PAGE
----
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Senate panel ties over Sixth Circuit nominee with history of gun control work

Rachel Bloomekatz drew Republican ire at her confirmation hearing for her work on several cases alongside Everytown for Gun Safety.

WASHINGTON (CN) — Rachel Bloomekatz, nominated to fill a seat on the Sixth Circuit, received a tie vote from the Senate Judiciary Committee on Thursday after Republicans condemned the nominee for her work on gun control and pro bono cases.

Bloomekatz works in private practice at a Columbus, Ohio-based firm she founded, and she previously worked in private practice and as an assistant attorney general in Boston. She also recently worked as state counsel for the Ohio branch of the Biden-Harris campaign.

She faced Republican blowback during her confirmation hearing back in June, with GOP lawmakers criticizing her work as a co-counsel alongside Everytown for Gun Safety in several cases.

Republican Senator John Kennedy of Louisiana pushed for Bloomekatz to voice whether she supported Everytown's political stances, including a proposed ban on assault weapons.

"I believe, senator, that, as a nominee to the federal bench, it would be inappropriate to express personal opinions," Bloomekatz told Kennedy, before he interrupted her explanation.

"I don't want you not to have personal beliefs and values. If you haven't thought about this, you aren't qualified for the bench,” Kennedy said.

Republican Senator Josh Hawley of Missouri similarly criticized Bloomekatz for working on a pro bono case in 2001 where she defended a 15-year-old who was sentenced to more than 100 years in prison for robbing, kidnapping and raping a woman with a group of other people. 

Bloomekatz argued in court that his sentence was egregiously long for a juvenile and violated the Eighth Amendment.

Faced with scrutiny from Hawley over the case at her confirmation hearing, Bloomekatz defended her work.

"Senator, they were horrific crimes. And despite the horrific crimes in that case, I do believe that everyone is entitled to a defense and everyone's entitled to a constitutional sentence," Bloomekatz said at the time.

Her nomination is expected to still advance out of committee, but the tie vote will drag out her confirmation process, requiring the full Senate to hold an extra vote to move her nomination forward.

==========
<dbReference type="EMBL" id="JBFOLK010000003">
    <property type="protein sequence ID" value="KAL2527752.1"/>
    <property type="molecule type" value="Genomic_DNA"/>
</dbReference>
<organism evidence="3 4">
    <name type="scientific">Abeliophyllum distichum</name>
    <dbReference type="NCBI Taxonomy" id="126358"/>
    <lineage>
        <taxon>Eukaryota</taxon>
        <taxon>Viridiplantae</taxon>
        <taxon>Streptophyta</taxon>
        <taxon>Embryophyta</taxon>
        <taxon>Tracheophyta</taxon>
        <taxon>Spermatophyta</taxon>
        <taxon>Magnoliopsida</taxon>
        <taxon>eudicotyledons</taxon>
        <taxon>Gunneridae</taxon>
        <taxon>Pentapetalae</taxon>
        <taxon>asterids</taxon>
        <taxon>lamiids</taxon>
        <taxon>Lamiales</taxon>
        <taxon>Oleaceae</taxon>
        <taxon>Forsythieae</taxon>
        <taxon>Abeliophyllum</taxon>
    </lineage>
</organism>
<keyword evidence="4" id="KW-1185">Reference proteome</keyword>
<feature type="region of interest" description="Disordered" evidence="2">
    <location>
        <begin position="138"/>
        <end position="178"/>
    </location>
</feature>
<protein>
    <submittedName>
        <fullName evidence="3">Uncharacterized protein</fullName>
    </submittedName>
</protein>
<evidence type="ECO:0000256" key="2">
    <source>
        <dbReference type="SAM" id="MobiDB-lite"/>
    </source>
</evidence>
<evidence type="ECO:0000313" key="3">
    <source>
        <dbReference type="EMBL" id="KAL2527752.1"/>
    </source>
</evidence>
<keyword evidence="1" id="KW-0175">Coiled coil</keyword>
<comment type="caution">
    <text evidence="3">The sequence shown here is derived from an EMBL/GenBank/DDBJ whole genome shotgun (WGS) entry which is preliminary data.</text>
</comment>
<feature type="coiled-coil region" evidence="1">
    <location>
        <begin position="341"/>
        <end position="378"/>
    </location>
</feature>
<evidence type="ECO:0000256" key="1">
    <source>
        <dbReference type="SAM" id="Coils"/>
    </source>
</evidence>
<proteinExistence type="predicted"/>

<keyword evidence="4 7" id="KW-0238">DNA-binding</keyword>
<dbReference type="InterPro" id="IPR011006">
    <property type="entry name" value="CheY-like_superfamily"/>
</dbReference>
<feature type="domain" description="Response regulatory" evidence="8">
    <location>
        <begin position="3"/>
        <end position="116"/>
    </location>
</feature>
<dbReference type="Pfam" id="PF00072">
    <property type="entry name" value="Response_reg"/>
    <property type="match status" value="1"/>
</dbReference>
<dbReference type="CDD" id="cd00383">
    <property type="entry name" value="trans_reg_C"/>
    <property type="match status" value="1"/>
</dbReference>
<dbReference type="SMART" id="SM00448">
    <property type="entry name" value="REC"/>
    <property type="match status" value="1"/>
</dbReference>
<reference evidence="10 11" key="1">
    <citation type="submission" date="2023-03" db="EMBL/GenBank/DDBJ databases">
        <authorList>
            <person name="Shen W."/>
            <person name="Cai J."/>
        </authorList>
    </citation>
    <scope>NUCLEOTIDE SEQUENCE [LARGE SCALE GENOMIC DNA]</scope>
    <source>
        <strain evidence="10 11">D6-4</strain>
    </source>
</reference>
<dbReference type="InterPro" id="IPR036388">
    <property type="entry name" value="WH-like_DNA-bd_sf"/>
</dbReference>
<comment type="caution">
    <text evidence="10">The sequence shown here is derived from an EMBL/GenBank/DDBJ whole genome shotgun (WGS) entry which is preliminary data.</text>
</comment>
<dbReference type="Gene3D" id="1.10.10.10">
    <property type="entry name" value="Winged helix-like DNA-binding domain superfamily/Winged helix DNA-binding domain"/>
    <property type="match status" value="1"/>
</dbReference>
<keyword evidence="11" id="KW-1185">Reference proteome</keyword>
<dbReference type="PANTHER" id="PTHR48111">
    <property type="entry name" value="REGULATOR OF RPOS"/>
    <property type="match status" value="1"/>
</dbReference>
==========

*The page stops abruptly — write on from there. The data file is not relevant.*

The panel also voted 11-9 to advance the nomination of Ana Reyes, who is poised to become the first LGBTQ judge and first Hispanic woman to serve on the U.S. District Court for the District of Columbia.

Ana Reyes. (Williams & Connolly via Courthouse News)

Reyes has spent more than 20 years as a partner at the Washington law firm of Williams & Connolly.

Senator Chuck Grassley, the ranking Republican on the committee, voted against Bloomekatz's and Reyes’ nominations.

“Both have a history of progressive litigation that raises concerns that they’ll be activists on the bench,” Grassley said Thursday.

Grassley also opposed the advancement of Judge Doris Pryor, Biden’s pick for the Seventh Circuit and the first of his circuit court nominees to get approval from two Republican home-state senators.

Despite Grassley's opposition, Pryor advanced through the committee by a vote of 13-9.

She is a federal magistrate judge in the Southern District of Indiana and has the support of both of the state’s Republican senators, Mike Braun and Todd Young. Her nomination marks the first time in Biden’s presidency that a nominee has gotten the blue slip of approval from two Republican senators.

Pryor briefly served as a public defender and spent more than a decade as an assistant U.S. attorney in Indiana.

"Receiving blue slips from two Republican senators, in this case Senators Young and Braun, is extraordinary in this committee and I hope there'll be more evidence of that kind of cooperation," Illinois Democratic Senator Dick Durbin, chairman of the committee, said of Pryor's confirmation.

The panel also advanced three nominees – Maria del Antongiorgi-Jordán, Judge Gina Méndez-Miró and Judge Camille L. Vélez-Rivé – who are all slated to serve as district court judges in Puerto Rico.

Antongiorgi-Jordán is a clerk of court in Puerto Rico and spent more than two decades in private practice, working as a partner at the law firm of McConnell Valdés in San Juan. She advanced through the committee by a vote of 14-8.

Vélez-Rivé, who also advanced by a vote of 14-8, has been a magistrate judge in Puerto Rico for 18 years. She previously worked as an assistant U.S. attorney and as an associate with Pietrantoni Méndez, a law firm in San Juan.

Méndez-Miró garnered a vote of support of 11-9. She would be the first openly LGBTQ federal judge in Puerto Rico and currently serves on the Puerto Rico Court of Appeals.

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